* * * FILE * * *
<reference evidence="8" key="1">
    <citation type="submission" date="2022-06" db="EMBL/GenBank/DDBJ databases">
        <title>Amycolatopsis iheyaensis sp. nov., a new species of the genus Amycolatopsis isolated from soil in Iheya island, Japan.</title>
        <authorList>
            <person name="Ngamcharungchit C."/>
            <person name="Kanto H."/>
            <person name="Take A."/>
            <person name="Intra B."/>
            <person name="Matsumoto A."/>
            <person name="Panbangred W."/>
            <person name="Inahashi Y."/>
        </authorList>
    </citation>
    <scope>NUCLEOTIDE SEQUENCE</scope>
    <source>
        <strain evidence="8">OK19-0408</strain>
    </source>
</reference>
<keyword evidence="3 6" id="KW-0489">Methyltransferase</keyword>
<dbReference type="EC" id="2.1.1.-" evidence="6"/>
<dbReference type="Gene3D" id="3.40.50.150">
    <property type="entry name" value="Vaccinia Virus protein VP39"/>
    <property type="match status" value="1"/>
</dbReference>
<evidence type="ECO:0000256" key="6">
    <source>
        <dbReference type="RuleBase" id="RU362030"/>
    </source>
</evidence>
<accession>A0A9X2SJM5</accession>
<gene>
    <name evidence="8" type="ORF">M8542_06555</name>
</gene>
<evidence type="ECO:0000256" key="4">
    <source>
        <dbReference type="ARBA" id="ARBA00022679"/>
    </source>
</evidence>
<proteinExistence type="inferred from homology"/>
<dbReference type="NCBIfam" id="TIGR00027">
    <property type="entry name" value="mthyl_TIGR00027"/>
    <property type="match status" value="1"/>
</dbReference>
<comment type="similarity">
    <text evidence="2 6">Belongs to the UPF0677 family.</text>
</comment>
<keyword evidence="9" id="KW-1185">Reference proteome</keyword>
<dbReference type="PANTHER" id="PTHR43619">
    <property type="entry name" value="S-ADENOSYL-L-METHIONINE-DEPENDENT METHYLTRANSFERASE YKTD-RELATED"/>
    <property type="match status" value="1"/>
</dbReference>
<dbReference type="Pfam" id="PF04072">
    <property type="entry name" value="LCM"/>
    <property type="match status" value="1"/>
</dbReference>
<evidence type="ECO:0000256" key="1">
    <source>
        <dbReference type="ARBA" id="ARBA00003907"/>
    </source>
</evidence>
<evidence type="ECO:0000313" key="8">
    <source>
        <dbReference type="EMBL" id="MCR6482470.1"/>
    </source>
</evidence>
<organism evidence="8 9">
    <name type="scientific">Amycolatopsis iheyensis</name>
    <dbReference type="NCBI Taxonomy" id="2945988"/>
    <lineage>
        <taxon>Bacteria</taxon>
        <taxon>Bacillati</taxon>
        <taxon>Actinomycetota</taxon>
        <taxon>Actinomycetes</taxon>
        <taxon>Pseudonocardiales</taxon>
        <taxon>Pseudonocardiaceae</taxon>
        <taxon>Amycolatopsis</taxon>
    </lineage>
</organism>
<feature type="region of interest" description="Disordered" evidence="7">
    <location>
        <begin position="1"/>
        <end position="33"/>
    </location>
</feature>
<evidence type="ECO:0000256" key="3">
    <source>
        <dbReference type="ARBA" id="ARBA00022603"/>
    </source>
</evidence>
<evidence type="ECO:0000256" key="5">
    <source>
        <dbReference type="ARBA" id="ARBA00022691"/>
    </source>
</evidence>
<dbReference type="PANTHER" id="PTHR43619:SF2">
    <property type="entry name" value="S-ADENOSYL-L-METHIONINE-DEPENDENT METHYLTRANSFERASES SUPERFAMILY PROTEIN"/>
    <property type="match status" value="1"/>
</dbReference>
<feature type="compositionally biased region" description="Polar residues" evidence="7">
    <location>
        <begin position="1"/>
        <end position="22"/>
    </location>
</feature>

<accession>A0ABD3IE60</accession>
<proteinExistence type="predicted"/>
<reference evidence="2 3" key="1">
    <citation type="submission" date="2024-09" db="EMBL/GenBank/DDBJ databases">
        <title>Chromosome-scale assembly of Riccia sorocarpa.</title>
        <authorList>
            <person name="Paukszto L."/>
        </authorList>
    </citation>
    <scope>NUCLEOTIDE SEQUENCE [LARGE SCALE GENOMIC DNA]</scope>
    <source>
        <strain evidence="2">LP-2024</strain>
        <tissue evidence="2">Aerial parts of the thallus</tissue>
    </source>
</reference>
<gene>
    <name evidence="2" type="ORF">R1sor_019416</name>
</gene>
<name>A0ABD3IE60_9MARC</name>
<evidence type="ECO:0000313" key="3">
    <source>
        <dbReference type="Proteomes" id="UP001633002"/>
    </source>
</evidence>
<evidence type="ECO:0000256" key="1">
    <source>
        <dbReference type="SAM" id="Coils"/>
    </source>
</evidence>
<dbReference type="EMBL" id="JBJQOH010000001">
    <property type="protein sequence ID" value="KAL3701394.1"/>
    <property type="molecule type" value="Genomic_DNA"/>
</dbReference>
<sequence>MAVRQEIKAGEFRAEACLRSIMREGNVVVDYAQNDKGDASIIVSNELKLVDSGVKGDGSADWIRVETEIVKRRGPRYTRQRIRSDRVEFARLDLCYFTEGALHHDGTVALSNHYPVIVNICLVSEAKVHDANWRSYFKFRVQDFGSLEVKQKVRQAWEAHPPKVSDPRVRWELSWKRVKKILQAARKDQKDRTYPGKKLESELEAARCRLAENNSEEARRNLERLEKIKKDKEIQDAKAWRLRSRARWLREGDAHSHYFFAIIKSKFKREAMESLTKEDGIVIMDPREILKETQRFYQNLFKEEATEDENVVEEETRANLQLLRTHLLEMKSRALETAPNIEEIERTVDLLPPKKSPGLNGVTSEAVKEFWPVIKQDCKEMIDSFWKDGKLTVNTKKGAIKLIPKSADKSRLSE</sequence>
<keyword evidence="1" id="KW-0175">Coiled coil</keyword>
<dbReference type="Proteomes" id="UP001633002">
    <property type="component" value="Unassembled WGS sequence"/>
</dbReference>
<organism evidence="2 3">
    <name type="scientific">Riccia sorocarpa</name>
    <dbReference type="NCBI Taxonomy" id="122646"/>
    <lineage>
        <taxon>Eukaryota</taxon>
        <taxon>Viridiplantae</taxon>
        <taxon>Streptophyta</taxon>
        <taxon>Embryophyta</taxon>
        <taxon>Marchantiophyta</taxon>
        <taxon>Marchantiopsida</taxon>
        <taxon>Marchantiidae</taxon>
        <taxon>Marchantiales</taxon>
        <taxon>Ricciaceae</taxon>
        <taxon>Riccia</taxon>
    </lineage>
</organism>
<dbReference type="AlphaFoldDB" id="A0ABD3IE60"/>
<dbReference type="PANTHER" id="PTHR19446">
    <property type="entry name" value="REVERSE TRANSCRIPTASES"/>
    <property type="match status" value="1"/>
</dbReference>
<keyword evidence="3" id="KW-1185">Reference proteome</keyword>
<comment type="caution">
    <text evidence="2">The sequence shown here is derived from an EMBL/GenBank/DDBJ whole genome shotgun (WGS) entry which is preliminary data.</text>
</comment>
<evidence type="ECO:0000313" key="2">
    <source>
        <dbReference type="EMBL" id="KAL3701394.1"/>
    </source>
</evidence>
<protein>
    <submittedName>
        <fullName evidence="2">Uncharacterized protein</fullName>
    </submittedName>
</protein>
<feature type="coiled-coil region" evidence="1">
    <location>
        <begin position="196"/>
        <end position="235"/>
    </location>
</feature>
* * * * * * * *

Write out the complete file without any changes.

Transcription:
<reference evidence="8" key="1">
    <citation type="submission" date="2022-06" db="EMBL/GenBank/DDBJ databases">
        <title>Amycolatopsis iheyaensis sp. nov., a new species of the genus Amycolatopsis isolated from soil in Iheya island, Japan.</title>
        <authorList>
            <person name="Ngamcharungchit C."/>
            <person name="Kanto H."/>
            <person name="Take A."/>
            <person name="Intra B."/>
            <person name="Matsumoto A."/>
            <person name="Panbangred W."/>
            <person name="Inahashi Y."/>
        </authorList>
    </citation>
    <scope>NUCLEOTIDE SEQUENCE</scope>
    <source>
        <strain evidence="8">OK19-0408</strain>
    </source>
</reference>
<keyword evidence="3 6" id="KW-0489">Methyltransferase</keyword>
<dbReference type="EC" id="2.1.1.-" evidence="6"/>
<dbReference type="Gene3D" id="3.40.50.150">
    <property type="entry name" value="Vaccinia Virus protein VP39"/>
    <property type="match status" value="1"/>
</dbReference>
<evidence type="ECO:0000256" key="6">
    <source>
        <dbReference type="RuleBase" id="RU362030"/>
    </source>
</evidence>
<accession>A0A9X2SJM5</accession>
<gene>
    <name evidence="8" type="ORF">M8542_06555</name>
</gene>
<evidence type="ECO:0000256" key="4">
    <source>
        <dbReference type="ARBA" id="ARBA00022679"/>
    </source>
</evidence>
<proteinExistence type="inferred from homology"/>
<dbReference type="NCBIfam" id="TIGR00027">
    <property type="entry name" value="mthyl_TIGR00027"/>
    <property type="match status" value="1"/>
</dbReference>
<comment type="similarity">
    <text evidence="2 6">Belongs to the UPF0677 family.</text>
</comment>
<keyword evidence="9" id="KW-1185">Reference proteome</keyword>
<dbReference type="PANTHER" id="PTHR43619">
    <property type="entry name" value="S-ADENOSYL-L-METHIONINE-DEPENDENT METHYLTRANSFERASE YKTD-RELATED"/>
    <property type="match status" value="1"/>
</dbReference>
<dbReference type="Pfam" id="PF04072">
    <property type="entry name" value="LCM"/>
    <property type="match status" value="1"/>
</dbReference>
<evidence type="ECO:0000256" key="1">
    <source>
        <dbReference type="ARBA" id="ARBA00003907"/>
    </source>
</evidence>
<evidence type="ECO:0000313" key="8">
    <source>
        <dbReference type="EMBL" id="MCR6482470.1"/>
    </source>
</evidence>
<organism evidence="8 9">
    <name type="scientific">Amycolatopsis iheyensis</name>
    <dbReference type="NCBI Taxonomy" id="2945988"/>
    <lineage>
        <taxon>Bacteria</taxon>
        <taxon>Bacillati</taxon>
        <taxon>Actinomycetota</taxon>
        <taxon>Actinomycetes</taxon>
        <taxon>Pseudonocardiales</taxon>
        <taxon>Pseudonocardiaceae</taxon>
        <taxon>Amycolatopsis</taxon>
    </lineage>
</organism>
<feature type="region of interest" description="Disordered" evidence="7">
    <location>
        <begin position="1"/>
        <end position="33"/>
    </location>
</feature>
<evidence type="ECO:0000256" key="3">
    <source>
        <dbReference type="ARBA" id="ARBA00022603"/>
    </source>
</evidence>
<evidence type="ECO:0000256" key="5">
    <source>
        <dbReference type="ARBA" id="ARBA00022691"/>
    </source>
</evidence>
<dbReference type="PANTHER" id="PTHR43619:SF2">
    <property type="entry name" value="S-ADENOSYL-L-METHIONINE-DEPENDENT METHYLTRANSFERASES SUPERFAMILY PROTEIN"/>
    <property type="match status" value="1"/>
</dbReference>
<feature type="compositionally biased region" description="Polar residues" evidence="7">
    <location>
        <begin position="1"/>
        <end position="22"/>
    </location>
</feature>

<accession>A0ABD3IE60</accession>
<proteinExistence type="predicted"/>
<reference evidence="2 3" key="1">
    <citation type="submission" date="2024-09" db="EMBL/GenBank/DDBJ databases">
        <title>Chromosome-scale assembly of Riccia sorocarpa.</title>
        <authorList>
            <person name="Paukszto L."/>
        </authorList>
    </citation>
    <scope>NUCLEOTIDE SEQUENCE [LARGE SCALE GENOMIC DNA]</scope>
    <source>
        <strain evidence="2">LP-2024</strain>
        <tissue evidence="2">Aerial parts of the thallus</tissue>
    </source>
</reference>
<gene>
    <name evidence="2" type="ORF">R1sor_019416</name>
</gene>
<name>A0ABD3IE60_9MARC</name>
<evidence type="ECO:0000313" key="3">
    <source>
        <dbReference type="Proteomes" id="UP001633002"/>
    </source>
</evidence>
<evidence type="ECO:0000256" key="1">
    <source>
        <dbReference type="SAM" id="Coils"/>
    </source>
</evidence>
<dbReference type="EMBL" id="JBJQOH010000001">
    <property type="protein sequence ID" value="KAL3701394.1"/>
    <property type="molecule type" value="Genomic_DNA"/>
</dbReference>
<sequence>MAVRQEIKAGEFRAEACLRSIMREGNVVVDYAQNDKGDASIIVSNELKLVDSGVKGDGSADWIRVETEIVKRRGPRYTRQRIRSDRVEFARLDLCYFTEGALHHDGTVALSNHYPVIVNICLVSEAKVHDANWRSYFKFRVQDFGSLEVKQKVRQAWEAHPPKVSDPRVRWELSWKRVKKILQAARKDQKDRTYPGKKLESELEAARCRLAENNSEEARRNLERLEKIKKDKEIQDAKAWRLRSRARWLREGDAHSHYFFAIIKSKFKREAMESLTKEDGIVIMDPREILKETQRFYQNLFKEEATEDENVVEEETRANLQLLRTHLLEMKSRALETAPNIEEIERTVDLLPPKKSPGLNGVTSEAVKEFWPVIKQDCKEMIDSFWKDGKLTVNTKKGAIKLIPKSADKSRLSE</sequence>
<keyword evidence="1" id="KW-0175">Coiled coil</keyword>
<dbReference type="Proteomes" id="UP001633002">
    <property type="component" value="Unassembled WGS sequence"/>
</dbReference>
<organism evidence="2 3">
    <name type="scientific">Riccia sorocarpa</name>
    <dbReference type="NCBI Taxonomy" id="122646"/>
    <lineage>
        <taxon>Eukaryota</taxon>
        <taxon>Viridiplantae</taxon>
        <taxon>Streptophyta</taxon>
        <taxon>Embryophyta</taxon>
        <taxon>Marchantiophyta</taxon>
        <taxon>Marchantiopsida</taxon>
        <taxon>Marchantiidae</taxon>
        <taxon>Marchantiales</taxon>
        <taxon>Ricciaceae</taxon>
        <taxon>Riccia</taxon>
    </lineage>
</organism>
<dbReference type="AlphaFoldDB" id="A0ABD3IE60"/>
<dbReference type="PANTHER" id="PTHR19446">
    <property type="entry name" value="REVERSE TRANSCRIPTASES"/>
    <property type="match status" value="1"/>
</dbReference>
<keyword evidence="3" id="KW-1185">Reference proteome</keyword>
<comment type="caution">
    <text evidence="2">The sequence shown here is derived from an EMBL/GenBank/DDBJ whole genome shotgun (WGS) entry which is preliminary data.</text>
</comment>
<evidence type="ECO:0000313" key="2">
    <source>
        <dbReference type="EMBL" id="KAL3701394.1"/>
    </source>
</evidence>
<protein>
    <submittedName>
        <fullName evidence="2">Uncharacterized protein</fullName>
    </submittedName>
</protein>
<feature type="coiled-coil region" evidence="1">
    <location>
        <begin position="196"/>
        <end position="235"/>
    </location>
</feature>